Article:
Would it stand to reason then that the egr coolers act as a heat sink when there is no exhaust flowing through them (egr valve closed). So the constant coolant flow through the coolers is radiating enough heat to keep the temps a few degree's cooler? Eliminate the coolers, now temp is only controlled by the thermostat, some losses might occur through the heater core as well. Just throwing idea's out as I noticed the same thing after my delete.
pretty much my thinking too.. surface area of a non heated EGR would absolutely cause dissipation of heat.. there ain't no way around that.. maybe as much as two degrees I'd wager.. the heater core does the same, which is the reason it's an old school trick to turn defrost on high and highest heat when you're overheating..
I have and EGR delete kit, including elbow in hand, but I'm on the fence whether to install it or to use plates and reroute the coolant lines.. either way, though, this is a little plan that has occurred to me:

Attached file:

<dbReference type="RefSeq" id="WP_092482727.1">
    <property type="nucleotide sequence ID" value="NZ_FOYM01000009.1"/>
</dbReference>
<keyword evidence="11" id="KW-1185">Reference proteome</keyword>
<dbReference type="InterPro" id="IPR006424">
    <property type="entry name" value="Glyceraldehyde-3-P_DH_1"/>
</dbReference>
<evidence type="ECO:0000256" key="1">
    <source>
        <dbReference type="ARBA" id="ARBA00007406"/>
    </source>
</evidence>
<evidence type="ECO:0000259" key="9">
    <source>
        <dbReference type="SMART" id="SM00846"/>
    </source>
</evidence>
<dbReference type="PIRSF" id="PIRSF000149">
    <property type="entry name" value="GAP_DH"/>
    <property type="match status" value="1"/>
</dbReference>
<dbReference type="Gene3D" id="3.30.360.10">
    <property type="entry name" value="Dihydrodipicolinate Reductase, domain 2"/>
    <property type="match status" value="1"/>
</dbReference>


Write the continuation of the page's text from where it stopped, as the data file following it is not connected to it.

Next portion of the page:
there is an inline valve available on the market that is temperature sensitive.. it would be nice to have that on the old egr coolant feed- have it open and route coolant through an additional heat exchange if it reaches the temperature the valve is rated for.... so, if the valve is rated for, say, 200*, if the coolant reached that point, you can add additional heat exchange surface and drop likely three or four degrees pretty quick with that rig, as you'd be introducing the cold coolant trapped in those lines.. it would also close back up after the valve went back below 200*...
I did this with an auxiliary transmission cooler on a dodge- i didn't want that oil running too cool, but i did want the capacity if i was towing and where trans oil temps go over 190*.. (it would never break 160* DD w/o load).. I would reach 190, and the valve would open.. I would then maintain 190 w/o any struggle whatsoever...
yup.. when I get a chance, this is going on her..